We have already learned how to provide classes: just specify the class in the list of providers in your module declaration.

export const MyModule = new GraphQLModule({
providers: [UserProvider],
});

Or use another class which has same interface.

export class MyModule = new GraphQLModule({
providers: [
{
provide: SomeAbstractClass,
useClass: MyImplementation,
}
]
});

The lifecycle of a class provider is a singleton by default, i.e. they are created only once and you are using the same instance for all GraphQL executions. But you can change the lifecycle using Provider Scopes.

Value

Value providers are an easy way to pass an existing instance of class or any other value that you wish to make available to @Inject.

You can use any value, and attach it to an injection token.

const MY_VALUE = 'myUsefulValue';
export const MyModule = new GraphQLModule({
providers: [
{
provide: MY_VALUE,
useValue: 'Hello!',
},
],
});

You can use value injectables to inject instances and global injectables, such as Logger instance, database connection/collections, secret tokens etc.

Factory

Factories provide another way to pass an instance of provider. The return value of the fuctory function is used as the value of the provider.

const MY_VALUE = 'myUsefulVal8e';
export const MyModule = new GraphQLModule({
providers: [
{
provide: MY_VALUE,
useFactory: () => {
// some extra logic
return myValue;
},
},
],
});

Hooks

OnInit hook

This hook is called once when your application is started.

Example:

import { Injectable } from '@graphql-modules/di';
import { OnInit } from '@graphql-modules/core';
@Injectable()
export class DatabaseProvider implements OnInit {
constructor(private dbClient: DbClient) {}
onInit() {
this.dbClient.connect();
console.info('Database Client is connected!');
}
}

OnRequest hook

By defining this hook as a method in your class provider, you can get access to useful information: the top GraphQLModule instance, GraphQL Context, and the network session.

import { Injectable } from '@graphql-modules/di';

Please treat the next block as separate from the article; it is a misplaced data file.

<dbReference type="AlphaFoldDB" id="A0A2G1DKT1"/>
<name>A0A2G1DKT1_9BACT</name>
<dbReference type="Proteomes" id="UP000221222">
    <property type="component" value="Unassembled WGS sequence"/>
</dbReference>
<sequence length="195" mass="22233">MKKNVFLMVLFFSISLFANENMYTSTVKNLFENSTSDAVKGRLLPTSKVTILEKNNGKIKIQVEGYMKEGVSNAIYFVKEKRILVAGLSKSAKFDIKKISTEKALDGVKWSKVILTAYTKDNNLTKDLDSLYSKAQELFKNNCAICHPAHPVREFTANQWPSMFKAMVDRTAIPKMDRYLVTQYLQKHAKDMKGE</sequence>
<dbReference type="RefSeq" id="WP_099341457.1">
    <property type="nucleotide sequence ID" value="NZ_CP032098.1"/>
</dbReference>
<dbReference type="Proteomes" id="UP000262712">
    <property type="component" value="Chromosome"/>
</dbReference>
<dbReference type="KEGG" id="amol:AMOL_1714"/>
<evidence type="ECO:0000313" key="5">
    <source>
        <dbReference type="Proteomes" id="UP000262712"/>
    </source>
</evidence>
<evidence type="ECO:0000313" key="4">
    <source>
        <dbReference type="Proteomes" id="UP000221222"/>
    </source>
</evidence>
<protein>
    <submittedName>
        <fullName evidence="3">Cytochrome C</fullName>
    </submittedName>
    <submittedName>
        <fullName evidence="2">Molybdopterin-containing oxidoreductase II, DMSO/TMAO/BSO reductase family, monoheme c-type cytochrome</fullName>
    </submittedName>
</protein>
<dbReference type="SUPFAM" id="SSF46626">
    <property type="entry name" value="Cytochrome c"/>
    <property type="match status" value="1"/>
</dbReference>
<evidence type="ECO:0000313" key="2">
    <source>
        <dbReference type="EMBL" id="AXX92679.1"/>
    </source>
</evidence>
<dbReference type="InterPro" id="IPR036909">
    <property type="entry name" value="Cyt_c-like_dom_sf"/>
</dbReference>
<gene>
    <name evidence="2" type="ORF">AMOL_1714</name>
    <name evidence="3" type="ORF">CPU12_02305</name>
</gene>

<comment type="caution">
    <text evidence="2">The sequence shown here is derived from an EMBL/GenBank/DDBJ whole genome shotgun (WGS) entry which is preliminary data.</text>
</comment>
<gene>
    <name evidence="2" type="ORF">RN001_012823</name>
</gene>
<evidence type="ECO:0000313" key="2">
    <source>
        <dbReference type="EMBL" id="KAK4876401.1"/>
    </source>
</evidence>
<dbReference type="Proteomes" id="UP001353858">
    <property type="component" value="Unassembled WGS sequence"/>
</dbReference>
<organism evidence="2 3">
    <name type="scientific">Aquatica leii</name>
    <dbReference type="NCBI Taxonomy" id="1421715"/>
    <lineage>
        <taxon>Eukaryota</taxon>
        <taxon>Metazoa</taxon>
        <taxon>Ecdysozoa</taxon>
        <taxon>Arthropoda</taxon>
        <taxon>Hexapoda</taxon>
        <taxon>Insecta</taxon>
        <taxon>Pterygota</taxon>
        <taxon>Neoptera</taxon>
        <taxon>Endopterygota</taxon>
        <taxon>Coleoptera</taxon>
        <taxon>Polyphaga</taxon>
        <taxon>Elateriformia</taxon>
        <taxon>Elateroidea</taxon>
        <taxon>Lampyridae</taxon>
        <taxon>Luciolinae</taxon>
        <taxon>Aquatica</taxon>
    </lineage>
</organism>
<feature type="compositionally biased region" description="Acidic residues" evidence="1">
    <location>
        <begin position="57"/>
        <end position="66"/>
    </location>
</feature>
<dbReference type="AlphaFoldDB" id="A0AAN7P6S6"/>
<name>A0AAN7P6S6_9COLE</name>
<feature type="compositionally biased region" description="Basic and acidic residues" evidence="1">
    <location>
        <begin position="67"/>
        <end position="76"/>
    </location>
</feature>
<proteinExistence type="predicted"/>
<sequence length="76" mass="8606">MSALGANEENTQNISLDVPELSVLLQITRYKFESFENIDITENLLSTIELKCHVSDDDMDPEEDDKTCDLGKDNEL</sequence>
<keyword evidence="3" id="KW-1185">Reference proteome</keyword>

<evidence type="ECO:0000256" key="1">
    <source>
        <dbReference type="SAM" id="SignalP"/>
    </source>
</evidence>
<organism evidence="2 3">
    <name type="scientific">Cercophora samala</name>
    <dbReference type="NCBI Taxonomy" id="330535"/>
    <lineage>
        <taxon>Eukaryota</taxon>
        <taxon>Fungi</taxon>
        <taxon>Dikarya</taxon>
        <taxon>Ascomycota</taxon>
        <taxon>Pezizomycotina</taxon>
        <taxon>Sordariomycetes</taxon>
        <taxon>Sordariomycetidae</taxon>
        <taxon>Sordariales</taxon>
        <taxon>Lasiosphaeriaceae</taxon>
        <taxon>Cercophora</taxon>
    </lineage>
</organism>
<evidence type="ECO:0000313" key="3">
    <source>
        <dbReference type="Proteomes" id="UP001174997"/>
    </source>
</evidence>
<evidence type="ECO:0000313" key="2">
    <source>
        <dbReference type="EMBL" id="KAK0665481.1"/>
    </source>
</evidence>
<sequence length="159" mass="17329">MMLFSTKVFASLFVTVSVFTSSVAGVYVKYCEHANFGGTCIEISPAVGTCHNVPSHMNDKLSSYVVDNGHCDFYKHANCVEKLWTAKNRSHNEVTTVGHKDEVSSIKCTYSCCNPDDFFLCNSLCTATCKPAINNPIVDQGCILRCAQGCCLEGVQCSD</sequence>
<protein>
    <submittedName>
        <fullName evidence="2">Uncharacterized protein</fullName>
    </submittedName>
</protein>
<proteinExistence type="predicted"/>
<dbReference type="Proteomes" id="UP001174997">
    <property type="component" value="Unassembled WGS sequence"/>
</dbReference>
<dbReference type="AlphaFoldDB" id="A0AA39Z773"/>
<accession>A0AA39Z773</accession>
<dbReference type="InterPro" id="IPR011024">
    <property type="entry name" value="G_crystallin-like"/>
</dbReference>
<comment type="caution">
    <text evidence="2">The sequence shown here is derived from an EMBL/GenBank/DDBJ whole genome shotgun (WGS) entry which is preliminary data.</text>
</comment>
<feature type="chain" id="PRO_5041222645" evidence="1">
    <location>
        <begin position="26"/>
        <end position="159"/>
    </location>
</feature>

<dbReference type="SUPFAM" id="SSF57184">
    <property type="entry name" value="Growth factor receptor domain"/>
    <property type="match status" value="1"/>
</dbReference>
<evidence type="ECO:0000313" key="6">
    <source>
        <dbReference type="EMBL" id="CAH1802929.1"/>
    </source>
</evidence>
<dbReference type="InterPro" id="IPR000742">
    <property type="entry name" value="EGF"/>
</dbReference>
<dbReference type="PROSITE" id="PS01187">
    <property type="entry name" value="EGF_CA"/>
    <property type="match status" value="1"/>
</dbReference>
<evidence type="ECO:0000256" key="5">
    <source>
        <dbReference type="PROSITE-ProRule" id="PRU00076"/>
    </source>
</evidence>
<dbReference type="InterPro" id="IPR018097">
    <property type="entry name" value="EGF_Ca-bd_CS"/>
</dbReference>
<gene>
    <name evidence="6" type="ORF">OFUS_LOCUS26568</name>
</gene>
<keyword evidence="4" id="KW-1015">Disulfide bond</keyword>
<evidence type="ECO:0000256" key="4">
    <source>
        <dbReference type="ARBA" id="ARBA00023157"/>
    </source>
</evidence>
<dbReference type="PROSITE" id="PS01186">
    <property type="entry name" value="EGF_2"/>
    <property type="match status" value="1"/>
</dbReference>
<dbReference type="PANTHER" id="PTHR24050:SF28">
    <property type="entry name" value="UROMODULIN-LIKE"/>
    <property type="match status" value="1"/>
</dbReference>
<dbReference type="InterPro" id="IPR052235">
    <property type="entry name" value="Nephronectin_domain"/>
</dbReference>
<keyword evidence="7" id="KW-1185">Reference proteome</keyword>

import { OnRequest } from '@graphql-modules/core';
Example;
@Injectable({
scope: ProviderScope.Session,
})
export class AuthProvider implements OnRequest {
userId: string;
onRequest(moduleSessionInfo: ModuleSessionInfo) {
// ... do your magic ...
// Let's assume you have your network request object under req property of network session
const authToken = moduleSessionInfo.session.req.headers.authentication;
this.userId = someFnForTokenExchange(authToken);
}
}

The OnRequest hook is called on each HTTP GraphQL request with a single ModuleSessionInfo parameter.

OnResponse hook (experimental)

It takes the same parameter as the OnRequest hook but gets called right before the server sends the HTTP response to the client.

Example:

import { Injectable } from '@graphql-modules/di';
import { OnResponse } from '@graphql-modules/core';
@Injectable()
export class MyProvider implements OnResponse {
onResponse(moduleSessionInfo: ModuleSessionInfo) {
// ... do your magic ...
clearDatabasePool(moduleSessionInfo.session);
}
}

The OnResponse hook is called on each HTTP GraphQL request with a single ModuleSessionInfo parameter.

OnError hook (experimental)

It takes one parameter of the type Error; it gets called when any error is thrown during execution of resolvers.

import { Injectable } from '@graphql-modules/di';
import { OnError } from '@graphql-modules/core';
@Injectable()
export class MyProvider implements OnError {
onError(error: Error) {
// ... do your magic ...
logError(error.message);
}
}

This hook is not called if there is an error on dependency injection or context building because then dependency injection completely stops.

OnConnect hook

This hook is similar to OnRequest but it is called on the initialization of the WebSocket connection. It is exactly the same with the OnConnect hook passed to subscriptions in SubscriptionServer.

See also Apollo document on authentication over WebSocket.

Example: